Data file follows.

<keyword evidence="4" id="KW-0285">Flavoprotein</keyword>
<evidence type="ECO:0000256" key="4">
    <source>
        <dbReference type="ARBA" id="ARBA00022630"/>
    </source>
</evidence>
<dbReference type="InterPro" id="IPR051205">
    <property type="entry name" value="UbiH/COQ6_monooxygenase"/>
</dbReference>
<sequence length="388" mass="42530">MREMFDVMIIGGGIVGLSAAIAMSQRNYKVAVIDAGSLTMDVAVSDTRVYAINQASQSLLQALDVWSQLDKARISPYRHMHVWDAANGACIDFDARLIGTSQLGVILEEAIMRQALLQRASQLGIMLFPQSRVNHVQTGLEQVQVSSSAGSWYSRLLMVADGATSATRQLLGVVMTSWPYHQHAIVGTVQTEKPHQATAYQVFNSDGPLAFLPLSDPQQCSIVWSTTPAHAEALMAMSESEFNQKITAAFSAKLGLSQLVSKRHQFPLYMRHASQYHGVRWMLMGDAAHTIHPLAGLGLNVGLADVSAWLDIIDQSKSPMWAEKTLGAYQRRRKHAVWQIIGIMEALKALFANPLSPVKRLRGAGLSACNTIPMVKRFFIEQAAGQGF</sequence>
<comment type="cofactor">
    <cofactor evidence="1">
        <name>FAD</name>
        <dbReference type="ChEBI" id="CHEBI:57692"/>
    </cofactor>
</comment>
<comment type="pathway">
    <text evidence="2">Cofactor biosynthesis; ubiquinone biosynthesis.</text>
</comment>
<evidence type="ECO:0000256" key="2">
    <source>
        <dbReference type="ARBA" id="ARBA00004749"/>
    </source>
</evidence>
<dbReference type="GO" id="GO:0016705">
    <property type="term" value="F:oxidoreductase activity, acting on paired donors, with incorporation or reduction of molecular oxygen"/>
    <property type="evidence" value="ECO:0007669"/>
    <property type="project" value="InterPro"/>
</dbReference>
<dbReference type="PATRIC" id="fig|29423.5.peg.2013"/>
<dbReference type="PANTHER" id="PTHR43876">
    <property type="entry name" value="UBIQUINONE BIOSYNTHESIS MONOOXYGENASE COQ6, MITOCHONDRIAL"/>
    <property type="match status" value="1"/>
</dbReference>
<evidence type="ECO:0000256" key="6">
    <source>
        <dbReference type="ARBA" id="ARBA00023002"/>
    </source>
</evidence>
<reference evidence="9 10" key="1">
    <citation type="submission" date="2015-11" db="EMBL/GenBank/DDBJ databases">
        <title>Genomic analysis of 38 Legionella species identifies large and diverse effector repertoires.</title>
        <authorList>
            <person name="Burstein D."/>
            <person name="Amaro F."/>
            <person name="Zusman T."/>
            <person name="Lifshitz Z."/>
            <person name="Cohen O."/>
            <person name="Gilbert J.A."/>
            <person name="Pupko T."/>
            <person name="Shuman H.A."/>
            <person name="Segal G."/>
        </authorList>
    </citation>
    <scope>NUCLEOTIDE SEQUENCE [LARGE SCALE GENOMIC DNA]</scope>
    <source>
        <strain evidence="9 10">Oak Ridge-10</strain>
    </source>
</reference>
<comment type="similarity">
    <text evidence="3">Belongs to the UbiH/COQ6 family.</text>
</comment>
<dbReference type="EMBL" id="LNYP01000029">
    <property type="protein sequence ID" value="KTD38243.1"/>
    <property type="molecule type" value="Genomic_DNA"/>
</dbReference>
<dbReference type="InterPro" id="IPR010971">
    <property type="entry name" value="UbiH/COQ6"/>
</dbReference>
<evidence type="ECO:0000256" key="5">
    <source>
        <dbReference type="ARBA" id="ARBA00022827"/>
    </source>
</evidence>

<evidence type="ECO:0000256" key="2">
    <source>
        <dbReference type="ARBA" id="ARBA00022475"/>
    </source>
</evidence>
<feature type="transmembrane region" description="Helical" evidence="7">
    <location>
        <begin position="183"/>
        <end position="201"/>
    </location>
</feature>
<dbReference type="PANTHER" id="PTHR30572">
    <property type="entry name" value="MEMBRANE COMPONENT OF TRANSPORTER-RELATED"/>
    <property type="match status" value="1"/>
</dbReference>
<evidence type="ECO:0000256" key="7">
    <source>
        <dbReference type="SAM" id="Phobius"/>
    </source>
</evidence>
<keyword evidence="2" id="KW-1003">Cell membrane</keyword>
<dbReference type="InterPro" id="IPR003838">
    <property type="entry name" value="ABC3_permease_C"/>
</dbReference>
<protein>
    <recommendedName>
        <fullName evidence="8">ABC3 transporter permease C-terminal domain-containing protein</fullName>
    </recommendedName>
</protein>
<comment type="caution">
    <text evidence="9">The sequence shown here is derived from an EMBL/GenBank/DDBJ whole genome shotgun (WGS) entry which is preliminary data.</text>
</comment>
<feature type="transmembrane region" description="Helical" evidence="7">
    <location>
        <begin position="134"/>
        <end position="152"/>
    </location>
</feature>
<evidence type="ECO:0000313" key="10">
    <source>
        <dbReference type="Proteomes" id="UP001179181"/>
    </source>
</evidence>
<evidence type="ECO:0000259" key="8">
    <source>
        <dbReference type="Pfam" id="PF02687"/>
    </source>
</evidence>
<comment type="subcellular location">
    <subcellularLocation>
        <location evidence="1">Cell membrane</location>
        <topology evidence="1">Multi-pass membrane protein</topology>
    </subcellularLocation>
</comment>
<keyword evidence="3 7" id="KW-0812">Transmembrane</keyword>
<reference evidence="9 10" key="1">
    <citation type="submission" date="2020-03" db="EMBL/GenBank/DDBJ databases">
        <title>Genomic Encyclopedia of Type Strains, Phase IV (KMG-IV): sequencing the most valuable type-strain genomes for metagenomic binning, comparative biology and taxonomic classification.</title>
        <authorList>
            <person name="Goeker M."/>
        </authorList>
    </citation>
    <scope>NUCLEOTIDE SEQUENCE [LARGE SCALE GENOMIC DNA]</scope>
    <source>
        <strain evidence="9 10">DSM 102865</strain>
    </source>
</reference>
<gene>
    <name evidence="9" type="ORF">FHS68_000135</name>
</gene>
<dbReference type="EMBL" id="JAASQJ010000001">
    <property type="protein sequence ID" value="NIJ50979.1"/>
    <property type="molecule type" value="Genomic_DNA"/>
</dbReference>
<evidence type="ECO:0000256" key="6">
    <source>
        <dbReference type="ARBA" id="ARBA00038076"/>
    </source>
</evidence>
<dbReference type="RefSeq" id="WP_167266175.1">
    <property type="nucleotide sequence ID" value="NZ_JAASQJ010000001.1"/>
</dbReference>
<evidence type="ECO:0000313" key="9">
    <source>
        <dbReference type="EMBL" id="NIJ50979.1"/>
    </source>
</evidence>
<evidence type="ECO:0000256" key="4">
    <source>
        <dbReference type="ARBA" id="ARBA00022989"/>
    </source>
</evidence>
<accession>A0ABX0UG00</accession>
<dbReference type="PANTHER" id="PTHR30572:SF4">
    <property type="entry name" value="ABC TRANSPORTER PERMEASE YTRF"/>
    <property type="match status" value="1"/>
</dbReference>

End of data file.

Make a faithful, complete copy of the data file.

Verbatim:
<keyword evidence="4" id="KW-0285">Flavoprotein</keyword>
<evidence type="ECO:0000256" key="4">
    <source>
        <dbReference type="ARBA" id="ARBA00022630"/>
    </source>
</evidence>
<dbReference type="InterPro" id="IPR051205">
    <property type="entry name" value="UbiH/COQ6_monooxygenase"/>
</dbReference>
<sequence length="388" mass="42530">MREMFDVMIIGGGIVGLSAAIAMSQRNYKVAVIDAGSLTMDVAVSDTRVYAINQASQSLLQALDVWSQLDKARISPYRHMHVWDAANGACIDFDARLIGTSQLGVILEEAIMRQALLQRASQLGIMLFPQSRVNHVQTGLEQVQVSSSAGSWYSRLLMVADGATSATRQLLGVVMTSWPYHQHAIVGTVQTEKPHQATAYQVFNSDGPLAFLPLSDPQQCSIVWSTTPAHAEALMAMSESEFNQKITAAFSAKLGLSQLVSKRHQFPLYMRHASQYHGVRWMLMGDAAHTIHPLAGLGLNVGLADVSAWLDIIDQSKSPMWAEKTLGAYQRRRKHAVWQIIGIMEALKALFANPLSPVKRLRGAGLSACNTIPMVKRFFIEQAAGQGF</sequence>
<comment type="cofactor">
    <cofactor evidence="1">
        <name>FAD</name>
        <dbReference type="ChEBI" id="CHEBI:57692"/>
    </cofactor>
</comment>
<comment type="pathway">
    <text evidence="2">Cofactor biosynthesis; ubiquinone biosynthesis.</text>
</comment>
<evidence type="ECO:0000256" key="2">
    <source>
        <dbReference type="ARBA" id="ARBA00004749"/>
    </source>
</evidence>
<dbReference type="GO" id="GO:0016705">
    <property type="term" value="F:oxidoreductase activity, acting on paired donors, with incorporation or reduction of molecular oxygen"/>
    <property type="evidence" value="ECO:0007669"/>
    <property type="project" value="InterPro"/>
</dbReference>
<dbReference type="PATRIC" id="fig|29423.5.peg.2013"/>
<dbReference type="PANTHER" id="PTHR43876">
    <property type="entry name" value="UBIQUINONE BIOSYNTHESIS MONOOXYGENASE COQ6, MITOCHONDRIAL"/>
    <property type="match status" value="1"/>
</dbReference>
<evidence type="ECO:0000256" key="6">
    <source>
        <dbReference type="ARBA" id="ARBA00023002"/>
    </source>
</evidence>
<reference evidence="9 10" key="1">
    <citation type="submission" date="2015-11" db="EMBL/GenBank/DDBJ databases">
        <title>Genomic analysis of 38 Legionella species identifies large and diverse effector repertoires.</title>
        <authorList>
            <person name="Burstein D."/>
            <person name="Amaro F."/>
            <person name="Zusman T."/>
            <person name="Lifshitz Z."/>
            <person name="Cohen O."/>
            <person name="Gilbert J.A."/>
            <person name="Pupko T."/>
            <person name="Shuman H.A."/>
            <person name="Segal G."/>
        </authorList>
    </citation>
    <scope>NUCLEOTIDE SEQUENCE [LARGE SCALE GENOMIC DNA]</scope>
    <source>
        <strain evidence="9 10">Oak Ridge-10</strain>
    </source>
</reference>
<comment type="similarity">
    <text evidence="3">Belongs to the UbiH/COQ6 family.</text>
</comment>
<dbReference type="EMBL" id="LNYP01000029">
    <property type="protein sequence ID" value="KTD38243.1"/>
    <property type="molecule type" value="Genomic_DNA"/>
</dbReference>
<dbReference type="InterPro" id="IPR010971">
    <property type="entry name" value="UbiH/COQ6"/>
</dbReference>
<evidence type="ECO:0000256" key="5">
    <source>
        <dbReference type="ARBA" id="ARBA00022827"/>
    </source>
</evidence>

<evidence type="ECO:0000256" key="2">
    <source>
        <dbReference type="ARBA" id="ARBA00022475"/>
    </source>
</evidence>
<feature type="transmembrane region" description="Helical" evidence="7">
    <location>
        <begin position="183"/>
        <end position="201"/>
    </location>
</feature>
<dbReference type="PANTHER" id="PTHR30572">
    <property type="entry name" value="MEMBRANE COMPONENT OF TRANSPORTER-RELATED"/>
    <property type="match status" value="1"/>
</dbReference>
<evidence type="ECO:0000256" key="7">
    <source>
        <dbReference type="SAM" id="Phobius"/>
    </source>
</evidence>
<keyword evidence="2" id="KW-1003">Cell membrane</keyword>
<dbReference type="InterPro" id="IPR003838">
    <property type="entry name" value="ABC3_permease_C"/>
</dbReference>
<protein>
    <recommendedName>
        <fullName evidence="8">ABC3 transporter permease C-terminal domain-containing protein</fullName>
    </recommendedName>
</protein>
<comment type="caution">
    <text evidence="9">The sequence shown here is derived from an EMBL/GenBank/DDBJ whole genome shotgun (WGS) entry which is preliminary data.</text>
</comment>
<feature type="transmembrane region" description="Helical" evidence="7">
    <location>
        <begin position="134"/>
        <end position="152"/>
    </location>
</feature>
<evidence type="ECO:0000313" key="10">
    <source>
        <dbReference type="Proteomes" id="UP001179181"/>
    </source>
</evidence>
<evidence type="ECO:0000259" key="8">
    <source>
        <dbReference type="Pfam" id="PF02687"/>
    </source>
</evidence>
<comment type="subcellular location">
    <subcellularLocation>
        <location evidence="1">Cell membrane</location>
        <topology evidence="1">Multi-pass membrane protein</topology>
    </subcellularLocation>
</comment>
<keyword evidence="3 7" id="KW-0812">Transmembrane</keyword>
<reference evidence="9 10" key="1">
    <citation type="submission" date="2020-03" db="EMBL/GenBank/DDBJ databases">
        <title>Genomic Encyclopedia of Type Strains, Phase IV (KMG-IV): sequencing the most valuable type-strain genomes for metagenomic binning, comparative biology and taxonomic classification.</title>
        <authorList>
            <person name="Goeker M."/>
        </authorList>
    </citation>
    <scope>NUCLEOTIDE SEQUENCE [LARGE SCALE GENOMIC DNA]</scope>
    <source>
        <strain evidence="9 10">DSM 102865</strain>
    </source>
</reference>
<gene>
    <name evidence="9" type="ORF">FHS68_000135</name>
</gene>
<dbReference type="EMBL" id="JAASQJ010000001">
    <property type="protein sequence ID" value="NIJ50979.1"/>
    <property type="molecule type" value="Genomic_DNA"/>
</dbReference>
<evidence type="ECO:0000256" key="6">
    <source>
        <dbReference type="ARBA" id="ARBA00038076"/>
    </source>
</evidence>
<dbReference type="RefSeq" id="WP_167266175.1">
    <property type="nucleotide sequence ID" value="NZ_JAASQJ010000001.1"/>
</dbReference>
<evidence type="ECO:0000313" key="9">
    <source>
        <dbReference type="EMBL" id="NIJ50979.1"/>
    </source>
</evidence>
<evidence type="ECO:0000256" key="4">
    <source>
        <dbReference type="ARBA" id="ARBA00022989"/>
    </source>
</evidence>
<accession>A0ABX0UG00</accession>
<dbReference type="PANTHER" id="PTHR30572:SF4">
    <property type="entry name" value="ABC TRANSPORTER PERMEASE YTRF"/>
    <property type="match status" value="1"/>
</dbReference>